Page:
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Venezuela to Cut Six Zeros From Currency Battered by Hyperinflation

Venezuela will remove six zeros from the bolivar in another attempt to save a currency that has been wracked by years of hyperinflation.

The central bank said it plans to print new bills that will go into circulation Oct. 1, while encouraging Venezuelans to use a digital version of the currency to simplify daily transactions. The currency will be branded the “Bolivar Digital,” the bank said in a statement posted on Twitter.

President Nicolas Maduro’s government has vowed to protect the use of the bolivar even as it has allowed widespread adoption of the U.S. dollar, a move intended to quell hyperinflation that has been in place since at least 2017 and ease shortages in stores. Bloomberg’s Cafe con Leche index, a measure of inflation, has registered a 2,575% rise over the past year. Although the dollar is preferred by most in the country, bolivars are needed for everyday transactions, like bus fares and to pay at gas stations that receive government subsidies.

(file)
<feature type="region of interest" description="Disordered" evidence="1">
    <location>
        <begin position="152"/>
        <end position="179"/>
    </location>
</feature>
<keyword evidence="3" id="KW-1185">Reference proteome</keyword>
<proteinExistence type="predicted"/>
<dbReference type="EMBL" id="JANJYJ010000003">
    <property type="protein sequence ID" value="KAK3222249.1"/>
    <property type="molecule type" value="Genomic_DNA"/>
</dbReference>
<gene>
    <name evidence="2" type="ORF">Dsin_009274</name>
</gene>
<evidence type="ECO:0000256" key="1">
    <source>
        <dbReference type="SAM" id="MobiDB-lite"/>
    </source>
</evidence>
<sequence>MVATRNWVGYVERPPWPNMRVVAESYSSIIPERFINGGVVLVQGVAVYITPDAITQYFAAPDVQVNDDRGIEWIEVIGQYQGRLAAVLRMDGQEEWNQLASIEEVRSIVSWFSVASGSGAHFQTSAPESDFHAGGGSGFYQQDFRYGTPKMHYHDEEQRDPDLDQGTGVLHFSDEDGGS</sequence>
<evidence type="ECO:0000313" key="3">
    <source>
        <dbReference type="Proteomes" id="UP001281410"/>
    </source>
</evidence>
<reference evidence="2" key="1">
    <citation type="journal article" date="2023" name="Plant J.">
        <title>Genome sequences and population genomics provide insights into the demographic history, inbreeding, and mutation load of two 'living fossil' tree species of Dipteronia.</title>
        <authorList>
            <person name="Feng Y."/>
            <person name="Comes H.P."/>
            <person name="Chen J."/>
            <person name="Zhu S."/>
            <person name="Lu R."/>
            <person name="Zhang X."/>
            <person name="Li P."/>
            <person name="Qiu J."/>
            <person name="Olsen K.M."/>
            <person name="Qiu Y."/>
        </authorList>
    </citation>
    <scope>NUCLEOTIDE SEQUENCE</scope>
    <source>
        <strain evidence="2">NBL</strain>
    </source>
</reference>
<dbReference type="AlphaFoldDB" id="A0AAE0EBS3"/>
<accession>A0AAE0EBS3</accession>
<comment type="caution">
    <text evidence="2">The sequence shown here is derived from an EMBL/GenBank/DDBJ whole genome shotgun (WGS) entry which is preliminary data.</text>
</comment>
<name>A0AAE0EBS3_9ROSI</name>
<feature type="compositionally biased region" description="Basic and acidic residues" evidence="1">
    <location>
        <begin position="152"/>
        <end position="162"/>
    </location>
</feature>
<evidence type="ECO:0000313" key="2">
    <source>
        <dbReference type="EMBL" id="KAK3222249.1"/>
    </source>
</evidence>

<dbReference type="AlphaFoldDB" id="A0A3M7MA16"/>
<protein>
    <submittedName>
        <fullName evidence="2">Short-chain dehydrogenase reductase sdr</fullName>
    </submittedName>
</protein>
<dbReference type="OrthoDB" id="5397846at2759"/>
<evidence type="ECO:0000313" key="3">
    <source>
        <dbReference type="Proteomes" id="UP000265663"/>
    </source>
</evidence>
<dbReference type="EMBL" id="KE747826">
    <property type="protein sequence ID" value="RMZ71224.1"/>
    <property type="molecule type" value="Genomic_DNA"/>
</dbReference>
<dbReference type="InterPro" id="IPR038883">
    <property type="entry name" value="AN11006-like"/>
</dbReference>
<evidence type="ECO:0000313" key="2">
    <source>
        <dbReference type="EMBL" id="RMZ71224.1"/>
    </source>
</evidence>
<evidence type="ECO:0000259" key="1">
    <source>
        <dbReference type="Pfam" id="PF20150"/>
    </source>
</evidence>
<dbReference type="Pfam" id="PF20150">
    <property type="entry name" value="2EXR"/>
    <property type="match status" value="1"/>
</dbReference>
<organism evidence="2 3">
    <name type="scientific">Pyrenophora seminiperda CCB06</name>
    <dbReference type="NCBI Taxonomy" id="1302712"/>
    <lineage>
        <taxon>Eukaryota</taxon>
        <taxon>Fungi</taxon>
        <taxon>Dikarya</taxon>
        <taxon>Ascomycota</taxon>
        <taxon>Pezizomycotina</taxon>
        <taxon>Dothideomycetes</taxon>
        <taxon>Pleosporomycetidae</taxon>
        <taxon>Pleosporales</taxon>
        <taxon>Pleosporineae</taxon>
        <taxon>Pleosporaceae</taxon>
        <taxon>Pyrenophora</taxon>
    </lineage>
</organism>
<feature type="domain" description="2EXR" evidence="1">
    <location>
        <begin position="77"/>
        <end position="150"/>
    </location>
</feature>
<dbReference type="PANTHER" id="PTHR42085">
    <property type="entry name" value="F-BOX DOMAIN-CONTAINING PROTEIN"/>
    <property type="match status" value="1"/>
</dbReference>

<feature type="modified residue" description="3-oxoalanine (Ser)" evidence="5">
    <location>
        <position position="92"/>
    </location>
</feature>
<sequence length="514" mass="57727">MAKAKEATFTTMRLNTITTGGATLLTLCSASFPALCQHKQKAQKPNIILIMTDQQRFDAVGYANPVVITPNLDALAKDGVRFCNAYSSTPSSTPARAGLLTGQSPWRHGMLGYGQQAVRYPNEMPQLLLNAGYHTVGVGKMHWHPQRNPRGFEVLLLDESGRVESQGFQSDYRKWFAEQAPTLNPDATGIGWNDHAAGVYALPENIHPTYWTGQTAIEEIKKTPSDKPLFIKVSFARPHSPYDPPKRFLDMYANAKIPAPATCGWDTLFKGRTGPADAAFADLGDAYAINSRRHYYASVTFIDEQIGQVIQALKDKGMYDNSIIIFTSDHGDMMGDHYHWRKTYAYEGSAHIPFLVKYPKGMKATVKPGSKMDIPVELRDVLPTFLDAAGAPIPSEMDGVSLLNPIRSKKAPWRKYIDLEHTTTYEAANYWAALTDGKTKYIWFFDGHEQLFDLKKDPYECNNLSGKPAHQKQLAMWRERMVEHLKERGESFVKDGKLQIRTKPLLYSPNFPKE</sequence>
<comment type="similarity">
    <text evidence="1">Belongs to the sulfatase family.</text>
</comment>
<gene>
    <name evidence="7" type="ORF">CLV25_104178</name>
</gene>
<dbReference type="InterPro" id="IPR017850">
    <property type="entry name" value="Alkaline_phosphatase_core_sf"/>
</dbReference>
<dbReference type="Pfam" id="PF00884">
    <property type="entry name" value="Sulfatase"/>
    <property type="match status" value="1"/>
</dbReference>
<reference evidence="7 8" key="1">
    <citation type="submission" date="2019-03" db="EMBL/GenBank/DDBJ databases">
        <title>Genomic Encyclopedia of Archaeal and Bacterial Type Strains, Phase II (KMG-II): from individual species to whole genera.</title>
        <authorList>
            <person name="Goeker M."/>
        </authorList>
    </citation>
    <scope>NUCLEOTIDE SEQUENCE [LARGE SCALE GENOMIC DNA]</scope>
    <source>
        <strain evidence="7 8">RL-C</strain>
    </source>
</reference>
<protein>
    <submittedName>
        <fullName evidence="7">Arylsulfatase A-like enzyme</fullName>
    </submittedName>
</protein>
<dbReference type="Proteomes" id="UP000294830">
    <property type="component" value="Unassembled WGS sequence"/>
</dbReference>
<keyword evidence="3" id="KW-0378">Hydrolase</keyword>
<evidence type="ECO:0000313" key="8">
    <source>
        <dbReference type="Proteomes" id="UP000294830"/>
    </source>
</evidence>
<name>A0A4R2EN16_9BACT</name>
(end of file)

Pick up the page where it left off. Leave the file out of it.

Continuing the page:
Dropping zeros may temporarily make transactions easier, but it will not address underlying causes of instability, including mistrust in the currency and massive public spending that’s not backed by local production, said Luis Vicente Leon, an economist and president of Caracas-based Datanalisis

“Removing those zeros does not solve, at all, the reason that originated the problem,” he said. “Without resolving the root of the issue, we will have the same problem in months.”

The government has made similar adjustments to the bolivar before, having cut eight zeros since 2008, not including Thursday’s decision. Still, inflation and depreciation have eroded its purchasing power, forcing individuals and businesses to engage in complex operations to carry out simple transactions, as accounting and payment systems collapse from the overflow of digits.

While it will print physical money, including a 1-bolivar coin and new bills of 5 to 100 bolivars, the central bank is encouraging use of the digital bolivar, it said. The largest bill will be worth roughly $25 under the current official exchange rate.

©2021 Bloomberg L.P.